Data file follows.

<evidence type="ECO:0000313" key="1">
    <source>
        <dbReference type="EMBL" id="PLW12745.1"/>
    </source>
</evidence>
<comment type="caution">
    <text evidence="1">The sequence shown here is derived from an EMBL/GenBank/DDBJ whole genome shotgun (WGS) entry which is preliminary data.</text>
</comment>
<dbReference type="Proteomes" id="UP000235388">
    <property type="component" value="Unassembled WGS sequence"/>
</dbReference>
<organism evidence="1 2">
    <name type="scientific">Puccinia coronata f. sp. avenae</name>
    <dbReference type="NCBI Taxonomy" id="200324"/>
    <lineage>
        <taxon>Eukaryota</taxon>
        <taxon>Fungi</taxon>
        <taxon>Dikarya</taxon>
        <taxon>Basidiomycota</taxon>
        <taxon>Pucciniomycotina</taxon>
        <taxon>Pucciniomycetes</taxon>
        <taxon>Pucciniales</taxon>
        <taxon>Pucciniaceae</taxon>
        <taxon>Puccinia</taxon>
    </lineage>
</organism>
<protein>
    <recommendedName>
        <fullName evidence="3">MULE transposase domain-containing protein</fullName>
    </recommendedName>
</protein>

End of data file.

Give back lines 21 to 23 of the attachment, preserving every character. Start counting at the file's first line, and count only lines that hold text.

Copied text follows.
        <taxon>Pucciniomycetes</taxon>
        <taxon>Pucciniales</taxon>
        <taxon>Pucciniaceae</taxon>